Augmenting Natural User Interface
One hot summer in College Station, I received Undergraduate Summer Research Grant (USRG) from Texas A&M University to perform research.
I settled down in the Embedded Systems and CoDesign Lab under Dr. Rabi Mahapatra as my advisor
to learn about the embedded system.
Back then, Microsoft Kinect had recently been unvieled so, we decided on augmenting some of it's capability with a System on Chip embedded system.
Hence, I got a real first hand experience of making an embedded system work for me. It started like any other project
where I had to learn the basic functionality by running through the demo. The system that was available at the time was
Programmable System on Chip (PSoC) supplied by Cypress Semiconductor.
Here is the setup for both the systems:
At that time, Microsoft had not opened their API for Kinect so, I had to use the OpenNI interface that people had created to
communicate with Kinect. But, it was a good learning experience to see the inner workings of how the framework was laid out.
I had some problem installing the software and get it working. After some searching the internet, going through the google group page
and blogs from other enthusiasts I was able to get over the hump.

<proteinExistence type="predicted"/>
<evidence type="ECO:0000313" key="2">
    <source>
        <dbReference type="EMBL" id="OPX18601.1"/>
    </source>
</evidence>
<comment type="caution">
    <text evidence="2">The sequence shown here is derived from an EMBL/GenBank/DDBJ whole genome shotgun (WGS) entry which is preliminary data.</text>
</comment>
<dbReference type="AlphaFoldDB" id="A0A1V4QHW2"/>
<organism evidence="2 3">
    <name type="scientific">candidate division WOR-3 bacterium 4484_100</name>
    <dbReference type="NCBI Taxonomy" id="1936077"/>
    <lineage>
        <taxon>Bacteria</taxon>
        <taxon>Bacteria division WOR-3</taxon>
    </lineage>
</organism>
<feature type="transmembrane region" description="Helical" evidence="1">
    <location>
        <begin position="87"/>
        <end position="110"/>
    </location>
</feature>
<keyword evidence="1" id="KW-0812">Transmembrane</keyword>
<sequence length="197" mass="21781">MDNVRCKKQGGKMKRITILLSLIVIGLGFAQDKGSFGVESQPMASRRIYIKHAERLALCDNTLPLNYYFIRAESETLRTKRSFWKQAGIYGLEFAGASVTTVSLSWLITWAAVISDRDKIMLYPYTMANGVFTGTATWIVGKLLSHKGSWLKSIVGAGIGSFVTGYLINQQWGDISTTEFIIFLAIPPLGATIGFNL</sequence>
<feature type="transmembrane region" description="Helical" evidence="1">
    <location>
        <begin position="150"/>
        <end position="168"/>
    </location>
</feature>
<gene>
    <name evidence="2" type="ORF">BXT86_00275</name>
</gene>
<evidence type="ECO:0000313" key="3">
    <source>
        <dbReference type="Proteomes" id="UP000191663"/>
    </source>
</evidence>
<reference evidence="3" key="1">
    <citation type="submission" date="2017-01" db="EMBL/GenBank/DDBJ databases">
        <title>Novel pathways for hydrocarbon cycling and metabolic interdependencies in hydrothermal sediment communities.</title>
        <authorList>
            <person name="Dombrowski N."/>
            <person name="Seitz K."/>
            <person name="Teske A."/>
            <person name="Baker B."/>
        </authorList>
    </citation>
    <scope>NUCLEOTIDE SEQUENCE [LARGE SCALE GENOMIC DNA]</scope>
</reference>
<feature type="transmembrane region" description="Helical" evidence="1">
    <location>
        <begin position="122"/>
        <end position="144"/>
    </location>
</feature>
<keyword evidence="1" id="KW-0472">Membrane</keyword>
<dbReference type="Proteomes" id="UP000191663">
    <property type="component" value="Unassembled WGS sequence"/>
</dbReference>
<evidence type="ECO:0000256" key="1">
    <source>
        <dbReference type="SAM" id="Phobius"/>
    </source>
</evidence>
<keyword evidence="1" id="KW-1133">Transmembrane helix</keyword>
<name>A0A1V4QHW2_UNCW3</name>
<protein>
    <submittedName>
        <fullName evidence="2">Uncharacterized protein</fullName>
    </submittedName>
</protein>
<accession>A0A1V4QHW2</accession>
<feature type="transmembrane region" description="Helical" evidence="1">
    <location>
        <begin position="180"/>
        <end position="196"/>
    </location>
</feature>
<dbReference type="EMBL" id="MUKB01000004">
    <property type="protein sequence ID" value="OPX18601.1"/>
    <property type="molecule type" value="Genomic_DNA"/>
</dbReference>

I was able to write a painting application to take input from the hands via Kinect and draw on the canvas.
Another part of the system was the PSoC which was going to talk to Kinect via my code which listened on the serial port. I had to open
a serial communication port and listen on it. I had two pieces of PSoC working in tandem. One was the wireless reciver which was hooked up to the computer
and other one was a controller which had capacitors on it. Since, it had three capacitors it could be used for selecting from 3 variables and would talk to the other PSoC over
the air. I had some difficulty setting it up but, after some help from other students I was able to get it working.
Once it was all setup I could move my hand around and paint on the computer via Kinect and select the paints and colors based on the PSoC I was wearing
on my hand. Since, it had three capacitors I was able to use it as Red, Green and Blue (RGB) values and select the colors based off of that.
It was interesting and challenging project as I did not have a lot of programming experience with the embedded systems. However, I was
able to complete the task and present my research work. I also had to write a paper on that which has been included below.
Check out the code